If you ask me – NOPE. Not only is there not something wrong with it, but it is exactly what we all should be doing – acting or otherwise. We need to take every opportunity we’re given to try to understand what it’s like to be someone else, and to let their story be heard. For the actors of the world, we do that with our acting talent. For the writers of the world, we try to do that with our writing talents.

I recently read Small Great Things by Jodi Picoult. Ms. Picoult wrote a powerful, almost life-changing novel from three perspectives – a privileged white lawyer, a discriminated black nurse, and a male white supremacist. And my, what a story it was. In the end of the book, she wrote an author’s note. In that note, she said that she was well aware of the backlash she’d receive from writing this book. How dare her try to speak as a black woman? And she was right – there was definitely backlash and mixed reviews. But as she described in her note – she has written about many characters in the past – victims of rape, men, abused spouses – all things that she, herself, is not. And how did she do that? By talking to them. By learning about them. By putting herself in their shoes and living their lives through her words.

And why did she do it? Because she could. She was given a gift. She’s a storyteller. And with this gift, she knows that it is her duty to give voice to the voiceless. She is using her talent to change the world, one novel at a time. And, personally, I think she’s doing a damn good job of it.

Stories deserve to be told. Silencing them is never the answer.

Never.

What say you?

***

“Stop explaining yourself. Shut up and act!”
~ Craig MacDonald

***

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Sunday Run: A Heathen’s Story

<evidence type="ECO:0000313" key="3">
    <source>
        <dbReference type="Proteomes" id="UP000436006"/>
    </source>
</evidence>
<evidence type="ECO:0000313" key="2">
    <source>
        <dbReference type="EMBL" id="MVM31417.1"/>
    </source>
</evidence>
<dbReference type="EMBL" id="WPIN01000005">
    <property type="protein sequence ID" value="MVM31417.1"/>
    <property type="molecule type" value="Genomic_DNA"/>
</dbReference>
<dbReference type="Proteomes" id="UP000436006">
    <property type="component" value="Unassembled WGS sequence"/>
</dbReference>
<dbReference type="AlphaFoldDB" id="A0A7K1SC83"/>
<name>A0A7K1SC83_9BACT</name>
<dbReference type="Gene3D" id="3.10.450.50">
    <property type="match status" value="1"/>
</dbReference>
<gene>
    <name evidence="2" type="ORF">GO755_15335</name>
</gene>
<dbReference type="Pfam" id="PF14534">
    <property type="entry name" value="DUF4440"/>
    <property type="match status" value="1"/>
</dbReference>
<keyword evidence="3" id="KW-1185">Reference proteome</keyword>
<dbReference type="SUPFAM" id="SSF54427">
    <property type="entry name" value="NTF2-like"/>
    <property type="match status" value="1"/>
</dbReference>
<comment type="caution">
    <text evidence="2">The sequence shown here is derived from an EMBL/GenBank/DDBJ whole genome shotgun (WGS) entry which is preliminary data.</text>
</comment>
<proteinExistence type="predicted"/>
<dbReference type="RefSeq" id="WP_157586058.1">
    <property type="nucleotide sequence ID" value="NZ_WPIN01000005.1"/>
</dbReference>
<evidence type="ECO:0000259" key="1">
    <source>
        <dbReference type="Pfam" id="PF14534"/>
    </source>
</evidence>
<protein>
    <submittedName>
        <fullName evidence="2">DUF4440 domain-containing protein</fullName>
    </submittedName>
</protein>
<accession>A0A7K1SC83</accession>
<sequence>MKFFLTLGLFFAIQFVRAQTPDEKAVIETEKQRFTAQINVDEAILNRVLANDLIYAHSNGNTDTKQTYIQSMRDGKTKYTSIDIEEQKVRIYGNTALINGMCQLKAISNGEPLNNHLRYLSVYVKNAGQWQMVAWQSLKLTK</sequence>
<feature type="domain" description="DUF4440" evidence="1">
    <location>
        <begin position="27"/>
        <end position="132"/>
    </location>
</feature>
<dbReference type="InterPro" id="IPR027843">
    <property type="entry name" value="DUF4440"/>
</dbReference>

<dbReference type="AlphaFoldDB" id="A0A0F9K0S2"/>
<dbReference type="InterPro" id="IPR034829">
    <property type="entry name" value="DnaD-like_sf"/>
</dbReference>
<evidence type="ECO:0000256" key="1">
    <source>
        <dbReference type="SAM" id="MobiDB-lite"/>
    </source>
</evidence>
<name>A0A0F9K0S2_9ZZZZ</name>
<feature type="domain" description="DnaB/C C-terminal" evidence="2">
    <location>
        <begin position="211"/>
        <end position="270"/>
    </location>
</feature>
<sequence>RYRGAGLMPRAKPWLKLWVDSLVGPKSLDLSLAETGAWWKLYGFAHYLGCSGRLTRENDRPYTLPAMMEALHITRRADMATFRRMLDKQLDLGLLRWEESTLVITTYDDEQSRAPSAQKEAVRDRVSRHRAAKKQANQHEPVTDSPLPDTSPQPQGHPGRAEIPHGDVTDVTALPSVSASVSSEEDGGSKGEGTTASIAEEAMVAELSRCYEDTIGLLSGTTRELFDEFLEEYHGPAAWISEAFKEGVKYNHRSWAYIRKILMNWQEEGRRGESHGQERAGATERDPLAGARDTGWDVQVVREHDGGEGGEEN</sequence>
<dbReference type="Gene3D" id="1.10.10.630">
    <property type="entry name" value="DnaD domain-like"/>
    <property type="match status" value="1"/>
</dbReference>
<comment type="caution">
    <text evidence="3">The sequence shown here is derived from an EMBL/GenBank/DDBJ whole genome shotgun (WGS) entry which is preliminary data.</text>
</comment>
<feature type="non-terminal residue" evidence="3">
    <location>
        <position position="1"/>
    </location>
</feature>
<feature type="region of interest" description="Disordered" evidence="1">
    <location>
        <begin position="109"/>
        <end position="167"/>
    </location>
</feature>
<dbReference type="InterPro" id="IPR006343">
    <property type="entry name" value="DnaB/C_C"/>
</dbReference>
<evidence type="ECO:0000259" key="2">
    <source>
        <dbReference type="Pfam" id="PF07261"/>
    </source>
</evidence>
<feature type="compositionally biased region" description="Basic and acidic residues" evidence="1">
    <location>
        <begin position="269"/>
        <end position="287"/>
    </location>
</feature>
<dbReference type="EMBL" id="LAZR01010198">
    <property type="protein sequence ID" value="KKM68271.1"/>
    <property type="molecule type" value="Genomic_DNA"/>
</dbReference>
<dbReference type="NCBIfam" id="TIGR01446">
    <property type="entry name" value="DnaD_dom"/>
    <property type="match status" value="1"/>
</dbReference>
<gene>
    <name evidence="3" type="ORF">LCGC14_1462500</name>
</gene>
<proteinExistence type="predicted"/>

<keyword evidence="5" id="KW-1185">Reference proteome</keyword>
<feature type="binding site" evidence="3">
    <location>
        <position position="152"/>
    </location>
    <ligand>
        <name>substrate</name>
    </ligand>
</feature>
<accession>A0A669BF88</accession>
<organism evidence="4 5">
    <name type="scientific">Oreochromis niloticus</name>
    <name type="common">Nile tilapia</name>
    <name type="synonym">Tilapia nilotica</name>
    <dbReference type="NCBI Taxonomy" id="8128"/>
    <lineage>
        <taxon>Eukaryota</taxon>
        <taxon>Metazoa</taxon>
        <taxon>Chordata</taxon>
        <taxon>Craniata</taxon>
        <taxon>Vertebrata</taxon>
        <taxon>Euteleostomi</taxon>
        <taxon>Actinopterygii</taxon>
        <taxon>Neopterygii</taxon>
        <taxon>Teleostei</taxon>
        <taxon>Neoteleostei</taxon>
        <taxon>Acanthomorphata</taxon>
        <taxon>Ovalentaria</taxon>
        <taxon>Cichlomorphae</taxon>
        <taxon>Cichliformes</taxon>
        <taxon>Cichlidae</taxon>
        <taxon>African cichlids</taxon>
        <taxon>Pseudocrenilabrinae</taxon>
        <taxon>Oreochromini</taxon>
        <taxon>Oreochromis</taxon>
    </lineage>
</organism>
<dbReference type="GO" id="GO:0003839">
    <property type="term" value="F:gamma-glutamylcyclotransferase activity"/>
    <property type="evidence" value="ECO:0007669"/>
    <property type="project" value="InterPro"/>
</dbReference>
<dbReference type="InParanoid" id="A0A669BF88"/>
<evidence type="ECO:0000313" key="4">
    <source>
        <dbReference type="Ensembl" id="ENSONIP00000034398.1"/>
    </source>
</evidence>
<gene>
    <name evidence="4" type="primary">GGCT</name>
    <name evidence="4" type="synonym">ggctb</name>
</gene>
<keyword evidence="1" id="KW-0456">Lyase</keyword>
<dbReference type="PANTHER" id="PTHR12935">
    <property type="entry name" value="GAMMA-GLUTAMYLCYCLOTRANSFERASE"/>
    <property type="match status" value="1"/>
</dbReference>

“It was not enough to come and listen to a great sermon or message every Sunday morning and be confined to those four walls and those four corners. You had to get out and do something.”
– John Lewis

It is Sunday morning, and I am not in church.

Now, this is no different from most Sundays for the past few years, mind you. But as the granddaughter of a devout Southern Baptist Christian, there’s not a Sunday morning that dawns without that old ingrained guilt in my soul for not having my buns firmly planted on a pew where they belong.  However, Guilt and me have gotten a bit used to each other.  I don’t let him talk me into things as often as I did when I was younger.

So, no church for me.

But, why?

Sigh. Honestly, I don’t know.

I have a ton of excuses, but not really any that would impress Grandma. I mean, my life pretty much revolves around ample Sunday morning churchgoing opportunities. The aforesaid Grandma, for instance. I know where she’ll be, without fail, and would love to have me join her. And I do sometimes, don’t get me wrong. But that’s not for the church itself – that’s to see and spend time with her. She lives a good 45 miles away, though, so it’s not the most convenient scenario for every Sunday morning.